Lorraine DE MARCO, Plaintiff-Appellant, v. Eric C. SANTO, D.M.D. and Robert M. Santo, D.D.S., P.C., Defendants-Respondents.
Plaintiff appeals from an order that, inter alia, granted defendants' motion seeking summary judgment dismissing the complaint in this dental malpractice action as time-barred. According to plaintiff, defendants failed to detect a neurofibroma in her mouth until July 21, 2000 although the lesion was evident on x-rays taken on May 25, 1995 and January 25, 2000. Eric C. Santo, D.M.D. (defendant) referred plaintiff to an oral surgeon, who diagnosed the lesion as a neurofibroma and surgically removed it on March 8, 2001. Because plaintiff continued to experience pain, the oral surgeon requested that defendant perform pulp tests on the teeth in the area where the neurofibroma had been removed, in an effort to determine whether there was another cause for the pain. Those tests were performed on May 2, 2001 and April 1, 2002, and plaintiff commenced this action on June 26, 2003.
Contrary to plaintiff's contention, Supreme Court properly granted defendants' motion. We reject plaintiff's contention that the continuous treatment doctrine applies and thus that the statute of limitations pursuant to CPLR 214-a was tolled (see generally Nykorchuck v. Henriques, 78 N.Y.2d 255, 573 N.Y.S.2d 434, 577 N.E.2d 1026). Here, although plaintiff continued to treat with defendants for general dentistry purposes during the period when the neurofibroma remained undiagnosed, no course of treatment was established by defendants with respect to that condition, i.e., “the condition that [gave] rise to the lawsuit” (id. at 259, 573 N.Y.S.2d 434, 577 N.E.2d 1026; see Leifer v. Parikh, 292 A.D.2d 426, 427, 739 N.Y.S.2d 415). Even assuming, arguendo, that the postsurgical efforts of defendant to determine the source of plaintiff's pain constitute a course of treatment, we conclude that such a course of treatment does not include the alleged wrongful act or omission at issue in this action, i.e., the failure to detect the neurofibroma that was observable on x-rays taken as early as 1995, and thus the continuous treatment doctrine does not apply (see Nykorchuck, 78 N.Y.2d at 258-259, 573 N.Y.S.2d 434, 577 N.E.2d 1026; Leifer, 292 A.D.2d at 427, 739 N.Y.S.2d 415).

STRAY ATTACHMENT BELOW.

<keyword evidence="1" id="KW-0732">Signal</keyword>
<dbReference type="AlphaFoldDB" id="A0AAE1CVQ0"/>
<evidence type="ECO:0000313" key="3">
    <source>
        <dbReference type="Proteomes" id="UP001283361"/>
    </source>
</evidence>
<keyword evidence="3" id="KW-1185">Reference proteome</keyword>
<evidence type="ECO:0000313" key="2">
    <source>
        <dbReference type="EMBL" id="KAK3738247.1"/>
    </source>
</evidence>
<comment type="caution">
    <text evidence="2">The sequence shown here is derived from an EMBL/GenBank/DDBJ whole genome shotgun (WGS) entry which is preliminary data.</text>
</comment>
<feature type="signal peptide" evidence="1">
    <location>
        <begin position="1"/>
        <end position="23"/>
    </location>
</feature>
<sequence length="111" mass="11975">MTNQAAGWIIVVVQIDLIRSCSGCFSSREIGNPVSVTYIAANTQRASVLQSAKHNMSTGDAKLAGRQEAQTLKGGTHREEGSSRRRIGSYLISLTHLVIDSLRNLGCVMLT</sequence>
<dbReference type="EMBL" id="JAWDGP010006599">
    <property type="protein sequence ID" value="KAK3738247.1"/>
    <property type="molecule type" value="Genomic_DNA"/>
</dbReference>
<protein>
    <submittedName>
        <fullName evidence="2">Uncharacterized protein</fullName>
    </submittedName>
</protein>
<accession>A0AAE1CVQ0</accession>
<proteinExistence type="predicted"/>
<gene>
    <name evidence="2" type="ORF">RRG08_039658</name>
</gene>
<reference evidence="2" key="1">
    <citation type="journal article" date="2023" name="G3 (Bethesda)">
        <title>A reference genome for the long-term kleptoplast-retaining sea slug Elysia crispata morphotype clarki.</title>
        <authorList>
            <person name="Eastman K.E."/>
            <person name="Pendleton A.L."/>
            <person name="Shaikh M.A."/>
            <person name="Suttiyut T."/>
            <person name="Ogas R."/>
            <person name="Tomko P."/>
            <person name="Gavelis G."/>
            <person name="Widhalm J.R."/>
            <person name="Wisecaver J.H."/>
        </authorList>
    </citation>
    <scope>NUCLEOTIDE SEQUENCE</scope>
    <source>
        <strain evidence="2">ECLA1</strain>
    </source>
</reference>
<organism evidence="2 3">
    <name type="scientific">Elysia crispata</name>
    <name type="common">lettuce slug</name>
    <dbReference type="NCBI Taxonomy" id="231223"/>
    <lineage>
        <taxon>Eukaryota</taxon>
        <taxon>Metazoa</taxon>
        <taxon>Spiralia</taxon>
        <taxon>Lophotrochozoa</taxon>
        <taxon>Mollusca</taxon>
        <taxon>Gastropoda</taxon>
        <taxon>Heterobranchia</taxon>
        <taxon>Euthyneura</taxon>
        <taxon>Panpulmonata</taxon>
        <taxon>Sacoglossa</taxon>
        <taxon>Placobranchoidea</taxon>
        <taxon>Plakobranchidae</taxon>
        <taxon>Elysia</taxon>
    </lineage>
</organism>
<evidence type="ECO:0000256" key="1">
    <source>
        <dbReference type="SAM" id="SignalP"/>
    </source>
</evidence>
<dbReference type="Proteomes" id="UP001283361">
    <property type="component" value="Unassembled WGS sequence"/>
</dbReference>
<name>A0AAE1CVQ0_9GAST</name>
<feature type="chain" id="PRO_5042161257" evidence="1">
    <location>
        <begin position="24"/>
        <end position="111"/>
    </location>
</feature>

It is hereby ORDERED that the order so appealed from be and the same hereby is unanimously affirmed without costs.